Study: Antidepressants + Depression = Bad Driving

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Friends don't let friends ... drive under the influence of antidepressants?

A study presented Sunday at the Convention of the American Psychological Association in Boston found that people who are depressed and taking prescription antidepressants drive poorly compared to people who are not taking medication.

Researchers at the University of North Dakota measured the driving skills of 60 people, some of whom were not medicated, some who were on antidepressants but were not depressed, and some who were both depressed and taking depression medication. They found that depression, driving and antidepressants don't mix.

The findings are of concern because Americans' use of antidepressant drugs, like Prozac, Paxil and Zoloft, has nearly tripled in the past decade, said researchers, citing government statistics. One in 10 women in the U.S. currently takes an antidepressant, according to the study.

"Individuals taking antidepressants should be aware of the possible cognitive effects as (they) may affect performance in social, academic and work settings, as well as driving abilities," the researchers wrote. "However, it appears that mood is correlated with cognitive performance, more so than medication use."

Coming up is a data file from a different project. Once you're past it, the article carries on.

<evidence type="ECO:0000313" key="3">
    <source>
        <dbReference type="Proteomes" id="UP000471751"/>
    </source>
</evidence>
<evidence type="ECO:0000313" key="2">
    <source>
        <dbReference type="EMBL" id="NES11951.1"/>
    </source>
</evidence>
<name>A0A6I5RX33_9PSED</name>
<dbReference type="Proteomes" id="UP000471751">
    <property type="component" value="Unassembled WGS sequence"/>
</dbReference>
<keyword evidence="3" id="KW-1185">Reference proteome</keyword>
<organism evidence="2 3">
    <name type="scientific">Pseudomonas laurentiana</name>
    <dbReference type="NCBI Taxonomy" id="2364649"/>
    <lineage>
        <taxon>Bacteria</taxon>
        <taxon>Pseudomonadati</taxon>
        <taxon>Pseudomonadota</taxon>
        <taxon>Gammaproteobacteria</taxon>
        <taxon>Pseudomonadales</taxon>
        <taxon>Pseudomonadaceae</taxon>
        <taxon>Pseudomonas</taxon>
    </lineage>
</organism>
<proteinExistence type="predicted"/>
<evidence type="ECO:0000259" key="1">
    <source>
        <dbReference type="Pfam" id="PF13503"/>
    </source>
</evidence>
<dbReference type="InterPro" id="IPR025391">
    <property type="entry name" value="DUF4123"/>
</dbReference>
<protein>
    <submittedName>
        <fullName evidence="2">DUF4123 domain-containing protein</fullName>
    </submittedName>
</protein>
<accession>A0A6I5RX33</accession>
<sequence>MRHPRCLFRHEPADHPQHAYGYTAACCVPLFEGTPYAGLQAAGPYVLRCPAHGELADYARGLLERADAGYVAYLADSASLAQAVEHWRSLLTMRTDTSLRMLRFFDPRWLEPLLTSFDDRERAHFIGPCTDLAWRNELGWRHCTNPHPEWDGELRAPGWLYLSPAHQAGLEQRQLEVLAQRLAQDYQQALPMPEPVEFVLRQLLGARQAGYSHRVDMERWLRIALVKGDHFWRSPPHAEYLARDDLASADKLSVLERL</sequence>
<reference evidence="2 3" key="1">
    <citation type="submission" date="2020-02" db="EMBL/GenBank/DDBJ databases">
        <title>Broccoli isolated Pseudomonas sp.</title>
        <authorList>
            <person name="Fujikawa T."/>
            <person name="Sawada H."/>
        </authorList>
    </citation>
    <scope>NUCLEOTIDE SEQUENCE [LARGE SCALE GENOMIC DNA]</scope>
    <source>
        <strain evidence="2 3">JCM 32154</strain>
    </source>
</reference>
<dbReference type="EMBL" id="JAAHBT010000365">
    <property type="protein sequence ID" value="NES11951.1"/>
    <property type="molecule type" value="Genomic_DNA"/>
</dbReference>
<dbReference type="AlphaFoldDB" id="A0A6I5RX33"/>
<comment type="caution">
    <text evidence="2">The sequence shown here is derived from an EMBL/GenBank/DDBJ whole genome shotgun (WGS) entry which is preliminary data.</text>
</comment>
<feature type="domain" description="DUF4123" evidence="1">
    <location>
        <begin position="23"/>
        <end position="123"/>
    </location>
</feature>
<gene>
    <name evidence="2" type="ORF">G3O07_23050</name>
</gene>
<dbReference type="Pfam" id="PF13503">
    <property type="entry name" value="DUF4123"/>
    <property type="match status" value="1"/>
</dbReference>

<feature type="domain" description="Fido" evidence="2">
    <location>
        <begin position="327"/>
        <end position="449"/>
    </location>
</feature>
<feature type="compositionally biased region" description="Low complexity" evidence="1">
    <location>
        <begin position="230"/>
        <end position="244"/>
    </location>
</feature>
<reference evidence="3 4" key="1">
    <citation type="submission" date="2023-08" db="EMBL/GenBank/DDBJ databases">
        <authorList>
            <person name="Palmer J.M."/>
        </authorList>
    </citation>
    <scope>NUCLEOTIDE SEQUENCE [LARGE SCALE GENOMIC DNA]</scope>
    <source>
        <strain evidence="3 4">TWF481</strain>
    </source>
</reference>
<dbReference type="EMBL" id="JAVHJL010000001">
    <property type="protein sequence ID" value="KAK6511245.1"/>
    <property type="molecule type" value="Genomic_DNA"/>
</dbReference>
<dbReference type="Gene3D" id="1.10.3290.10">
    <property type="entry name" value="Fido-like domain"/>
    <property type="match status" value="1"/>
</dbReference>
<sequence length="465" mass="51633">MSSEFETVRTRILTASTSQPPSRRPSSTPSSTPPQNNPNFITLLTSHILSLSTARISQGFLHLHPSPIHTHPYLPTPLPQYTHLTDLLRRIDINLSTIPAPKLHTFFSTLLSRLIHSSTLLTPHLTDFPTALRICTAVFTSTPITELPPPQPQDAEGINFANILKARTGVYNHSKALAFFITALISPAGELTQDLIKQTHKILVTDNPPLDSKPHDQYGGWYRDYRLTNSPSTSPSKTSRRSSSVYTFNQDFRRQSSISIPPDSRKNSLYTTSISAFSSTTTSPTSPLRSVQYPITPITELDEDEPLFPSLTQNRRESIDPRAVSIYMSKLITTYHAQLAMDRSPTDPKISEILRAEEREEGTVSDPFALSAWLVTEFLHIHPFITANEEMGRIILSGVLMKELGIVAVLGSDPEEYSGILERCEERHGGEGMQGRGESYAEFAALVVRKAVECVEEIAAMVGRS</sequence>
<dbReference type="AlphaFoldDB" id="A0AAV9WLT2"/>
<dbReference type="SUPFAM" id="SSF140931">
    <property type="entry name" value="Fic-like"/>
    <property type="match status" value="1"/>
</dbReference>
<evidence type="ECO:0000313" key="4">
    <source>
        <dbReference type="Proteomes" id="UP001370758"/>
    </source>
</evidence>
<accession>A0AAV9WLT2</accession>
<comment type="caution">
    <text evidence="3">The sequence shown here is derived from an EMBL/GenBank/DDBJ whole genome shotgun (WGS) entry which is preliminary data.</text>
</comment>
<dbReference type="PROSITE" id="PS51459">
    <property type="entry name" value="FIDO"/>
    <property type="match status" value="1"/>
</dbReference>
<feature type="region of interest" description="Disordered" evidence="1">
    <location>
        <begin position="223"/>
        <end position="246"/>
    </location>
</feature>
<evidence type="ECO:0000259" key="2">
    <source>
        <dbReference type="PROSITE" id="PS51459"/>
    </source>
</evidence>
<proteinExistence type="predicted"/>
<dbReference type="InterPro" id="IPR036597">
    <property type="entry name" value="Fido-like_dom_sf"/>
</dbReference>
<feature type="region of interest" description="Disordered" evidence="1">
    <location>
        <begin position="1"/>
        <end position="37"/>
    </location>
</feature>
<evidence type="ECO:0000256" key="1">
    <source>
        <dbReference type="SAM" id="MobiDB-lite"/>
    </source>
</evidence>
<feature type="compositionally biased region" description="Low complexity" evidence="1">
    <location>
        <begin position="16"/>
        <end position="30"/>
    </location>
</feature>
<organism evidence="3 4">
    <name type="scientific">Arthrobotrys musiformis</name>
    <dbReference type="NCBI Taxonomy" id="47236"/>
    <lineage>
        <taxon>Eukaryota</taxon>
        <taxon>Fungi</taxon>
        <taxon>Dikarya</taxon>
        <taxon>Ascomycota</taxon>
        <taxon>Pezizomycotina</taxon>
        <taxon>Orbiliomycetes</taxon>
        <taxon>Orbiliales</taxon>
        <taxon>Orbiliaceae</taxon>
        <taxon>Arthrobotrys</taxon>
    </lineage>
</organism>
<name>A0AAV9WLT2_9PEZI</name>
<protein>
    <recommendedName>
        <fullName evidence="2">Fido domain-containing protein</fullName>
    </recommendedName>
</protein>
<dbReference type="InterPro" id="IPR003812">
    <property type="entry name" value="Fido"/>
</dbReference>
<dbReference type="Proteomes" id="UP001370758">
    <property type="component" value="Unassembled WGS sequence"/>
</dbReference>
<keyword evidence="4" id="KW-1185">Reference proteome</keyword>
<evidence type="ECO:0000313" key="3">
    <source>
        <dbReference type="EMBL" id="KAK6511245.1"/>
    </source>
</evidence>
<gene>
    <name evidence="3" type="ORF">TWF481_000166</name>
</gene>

For the study, researchers had participants make a series of driving decisions, such as reacting to brake lights, stop signs or traffic signals while distracted by speed limit signs, pylons, animals, other cars, helicopters or bicyclists. Steering, concentration and scanning were tested.

Thirty-one of the participants were taking at least one type of antidepressant while 29 control group members were taking no medication with the exception of oral contraceptives in some cases.

The group taking antidepressants was further divided according to how high or low they rated on a test measuring depression.

The group that was both depressed and taking antidepressants performed significantly worse than the control group on several of the performance tasks. Participants who were taking antidepressants and scored in the normal range on the depression test performed no differently than the non-medicated individuals, researchers said.